to go shopping/ to do the shopping

  • M1991

    Well, when you say "to go shopping", it sounds as though it is a vocation rather than a chore.

    When you say, to do the shopping, it sounds like you have a predetermined idea of what you will be shopping for, and that all is left now is to go out and perform the chore of doing the shopping.


    Senior Member
    English - UK (London)
    Could you explain to me the difference between these phrases

    To me "to do the shopping" means to go to buy bread, milk, fruit etc. ie general food shopping.

    "To go shopping" is more general - it could be any sort of shopping: food, clothes, CDs.

    But then I am female and retired ..... I wonder if there are differences in use according to age and sex?


    Senior Member
    USA - English
    I agree with MJS: to do the shopping means to engage in a regular household activity, and involves purchasing food and household supplies.

    To go shopping means to go somewhere to buy something of any kind.

    Few women really enjoy doing the shopping (that is, going to a grocery store to buy bread, or meat, or milk), but many women love to go shopping (that is, going to stores that carry clothes, or shoes, or accessories.)


    Senior Member
    Hello everyone,
    Can you tell me the difference between these phrases?

    1. I go shopping ( I go around watching many shop windows, and buy finally different things, especially clothes, accessories, but not food).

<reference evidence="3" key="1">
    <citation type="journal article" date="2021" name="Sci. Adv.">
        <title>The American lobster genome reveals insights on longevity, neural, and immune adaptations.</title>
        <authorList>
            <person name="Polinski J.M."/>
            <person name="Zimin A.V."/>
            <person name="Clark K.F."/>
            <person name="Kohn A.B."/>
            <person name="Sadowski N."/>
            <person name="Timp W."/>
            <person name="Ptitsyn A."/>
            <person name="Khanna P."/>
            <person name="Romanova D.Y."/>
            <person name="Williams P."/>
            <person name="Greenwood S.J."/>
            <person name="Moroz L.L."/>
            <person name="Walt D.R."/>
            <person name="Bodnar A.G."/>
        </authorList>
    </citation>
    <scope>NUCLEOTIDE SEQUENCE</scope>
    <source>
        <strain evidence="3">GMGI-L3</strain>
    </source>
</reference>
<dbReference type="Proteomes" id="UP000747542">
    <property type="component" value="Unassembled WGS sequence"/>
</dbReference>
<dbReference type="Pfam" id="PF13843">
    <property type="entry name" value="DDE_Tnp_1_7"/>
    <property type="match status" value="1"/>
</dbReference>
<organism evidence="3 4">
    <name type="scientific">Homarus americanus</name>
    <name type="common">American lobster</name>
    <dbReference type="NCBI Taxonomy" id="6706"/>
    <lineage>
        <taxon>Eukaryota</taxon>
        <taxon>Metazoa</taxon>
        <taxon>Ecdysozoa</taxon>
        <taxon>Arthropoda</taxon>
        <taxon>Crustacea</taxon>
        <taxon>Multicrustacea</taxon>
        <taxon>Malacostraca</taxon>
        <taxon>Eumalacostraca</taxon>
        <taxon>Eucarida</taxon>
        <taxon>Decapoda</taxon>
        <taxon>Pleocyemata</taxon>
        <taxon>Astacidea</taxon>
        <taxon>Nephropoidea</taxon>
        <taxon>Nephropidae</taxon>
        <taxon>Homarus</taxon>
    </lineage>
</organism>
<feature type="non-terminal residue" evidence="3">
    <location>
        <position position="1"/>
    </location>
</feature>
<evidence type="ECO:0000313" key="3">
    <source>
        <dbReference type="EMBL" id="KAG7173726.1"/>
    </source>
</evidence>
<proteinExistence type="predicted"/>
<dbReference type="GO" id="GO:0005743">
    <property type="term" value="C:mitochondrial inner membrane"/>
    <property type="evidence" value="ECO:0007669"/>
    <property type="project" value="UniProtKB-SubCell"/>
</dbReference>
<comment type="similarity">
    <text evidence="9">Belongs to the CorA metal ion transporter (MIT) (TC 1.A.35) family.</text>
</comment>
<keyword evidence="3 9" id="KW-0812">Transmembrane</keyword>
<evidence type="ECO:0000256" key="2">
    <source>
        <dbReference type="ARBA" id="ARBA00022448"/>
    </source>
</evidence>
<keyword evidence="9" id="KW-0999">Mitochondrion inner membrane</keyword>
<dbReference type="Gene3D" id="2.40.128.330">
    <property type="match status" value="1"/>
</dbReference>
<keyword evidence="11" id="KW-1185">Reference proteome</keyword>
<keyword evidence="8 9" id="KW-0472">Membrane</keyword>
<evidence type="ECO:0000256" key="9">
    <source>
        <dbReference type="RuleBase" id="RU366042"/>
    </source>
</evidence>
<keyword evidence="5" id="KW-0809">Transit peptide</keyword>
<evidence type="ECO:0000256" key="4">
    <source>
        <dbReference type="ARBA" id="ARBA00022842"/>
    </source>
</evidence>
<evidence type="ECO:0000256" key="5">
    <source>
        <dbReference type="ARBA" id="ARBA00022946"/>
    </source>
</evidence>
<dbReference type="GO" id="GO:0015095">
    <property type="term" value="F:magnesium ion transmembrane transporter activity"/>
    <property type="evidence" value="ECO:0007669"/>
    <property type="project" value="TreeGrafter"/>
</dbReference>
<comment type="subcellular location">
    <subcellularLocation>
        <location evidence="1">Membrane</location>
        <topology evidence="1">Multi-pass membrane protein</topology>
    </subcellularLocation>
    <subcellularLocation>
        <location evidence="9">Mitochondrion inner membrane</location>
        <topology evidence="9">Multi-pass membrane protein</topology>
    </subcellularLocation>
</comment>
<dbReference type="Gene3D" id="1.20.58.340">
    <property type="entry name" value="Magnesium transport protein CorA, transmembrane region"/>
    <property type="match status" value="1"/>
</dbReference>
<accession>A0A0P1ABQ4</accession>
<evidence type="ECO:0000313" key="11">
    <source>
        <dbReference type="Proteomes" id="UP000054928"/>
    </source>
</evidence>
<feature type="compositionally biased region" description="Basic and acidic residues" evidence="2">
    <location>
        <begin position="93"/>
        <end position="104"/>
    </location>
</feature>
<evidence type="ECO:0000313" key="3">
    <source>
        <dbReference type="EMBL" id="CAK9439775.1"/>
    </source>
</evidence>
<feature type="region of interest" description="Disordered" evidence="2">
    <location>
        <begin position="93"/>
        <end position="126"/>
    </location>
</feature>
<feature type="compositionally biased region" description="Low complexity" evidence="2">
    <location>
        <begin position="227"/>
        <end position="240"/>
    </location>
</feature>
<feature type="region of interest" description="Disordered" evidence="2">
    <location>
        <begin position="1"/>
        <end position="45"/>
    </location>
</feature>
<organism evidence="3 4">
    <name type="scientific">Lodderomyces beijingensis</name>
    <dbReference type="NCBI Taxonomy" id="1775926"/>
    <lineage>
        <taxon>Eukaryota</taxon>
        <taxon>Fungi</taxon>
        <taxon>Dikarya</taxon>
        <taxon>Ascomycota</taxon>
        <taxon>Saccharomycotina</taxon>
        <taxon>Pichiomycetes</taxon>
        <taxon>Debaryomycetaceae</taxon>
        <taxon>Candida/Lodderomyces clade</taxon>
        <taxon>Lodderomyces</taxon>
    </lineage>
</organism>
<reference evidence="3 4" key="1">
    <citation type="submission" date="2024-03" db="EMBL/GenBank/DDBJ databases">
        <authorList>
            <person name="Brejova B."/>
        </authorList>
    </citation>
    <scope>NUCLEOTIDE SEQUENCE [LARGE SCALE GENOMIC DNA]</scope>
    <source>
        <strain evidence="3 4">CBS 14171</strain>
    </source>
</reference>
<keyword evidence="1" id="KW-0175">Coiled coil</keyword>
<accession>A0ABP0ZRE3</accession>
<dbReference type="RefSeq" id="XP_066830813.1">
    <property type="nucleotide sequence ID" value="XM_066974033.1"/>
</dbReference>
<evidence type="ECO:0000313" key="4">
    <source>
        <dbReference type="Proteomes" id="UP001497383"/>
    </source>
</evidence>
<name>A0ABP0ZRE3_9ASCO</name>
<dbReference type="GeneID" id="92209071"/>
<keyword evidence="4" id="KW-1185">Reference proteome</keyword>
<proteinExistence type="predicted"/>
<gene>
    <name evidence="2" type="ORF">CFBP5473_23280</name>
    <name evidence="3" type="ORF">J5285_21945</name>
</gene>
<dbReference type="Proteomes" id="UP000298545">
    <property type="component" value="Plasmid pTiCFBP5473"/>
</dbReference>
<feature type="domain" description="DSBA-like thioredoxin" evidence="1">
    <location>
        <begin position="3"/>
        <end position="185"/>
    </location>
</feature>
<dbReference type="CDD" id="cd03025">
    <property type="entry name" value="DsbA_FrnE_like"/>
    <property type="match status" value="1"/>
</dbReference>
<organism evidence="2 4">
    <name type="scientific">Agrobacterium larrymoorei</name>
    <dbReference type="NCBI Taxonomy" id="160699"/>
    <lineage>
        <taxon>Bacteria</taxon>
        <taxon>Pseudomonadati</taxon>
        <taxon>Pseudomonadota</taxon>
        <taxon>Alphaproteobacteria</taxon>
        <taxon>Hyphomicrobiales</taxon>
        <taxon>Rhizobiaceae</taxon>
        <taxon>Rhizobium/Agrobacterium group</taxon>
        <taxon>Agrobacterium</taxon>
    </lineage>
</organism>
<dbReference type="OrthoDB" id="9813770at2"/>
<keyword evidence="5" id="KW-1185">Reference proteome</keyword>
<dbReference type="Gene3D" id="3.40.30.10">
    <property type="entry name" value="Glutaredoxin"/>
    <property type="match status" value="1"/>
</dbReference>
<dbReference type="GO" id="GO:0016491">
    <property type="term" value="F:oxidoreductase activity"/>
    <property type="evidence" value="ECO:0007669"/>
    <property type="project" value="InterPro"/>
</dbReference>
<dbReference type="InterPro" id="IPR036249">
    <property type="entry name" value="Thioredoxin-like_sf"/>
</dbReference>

2. I go to do the shopping ( I go to buy the food necessary to eat)

    I do the shopping (the same as 2.)

    Ariel66, you've described the difference very well already, needing only a couple of minor refinements.

    "Going shopping," which is exactly as you describe, is a pastime or hobby for some people. It generally does not involve food.

    Note that "going shopping for [something]" is different: It means that you are specifically looking for one or more items, which could include food if it was a special occasion or unusual type of food. "I'm going shopping for milk" would sound weird, but "I'm going shopping for the ingredients for tonight's dinner party" is normal. "Going shopping" usually implies visiting more than one store, although one could certainly "go shopping" at only one store if it were a big store with a large variety of products.

    "The shopping" is any routine shopping for household necessities. It does not have to be food only, as an ordinary weekly trip to the supermarket is likely to include many non-food items, such as paper towels, toilet paper, cleaning supplies, etc. By extension, people sometimes say the "the shopping" in non-domestic settings. For example, an employee might "do the shopping" for his office at an office supply store, meaning that he's going to buy the daily necessities of the office: copier paper, Post-It notes, pens, etc. By further extension, we might well say that he was "doing the shopping" for the office even if he was - as it most likely - placing the order on line with an office-supply company.
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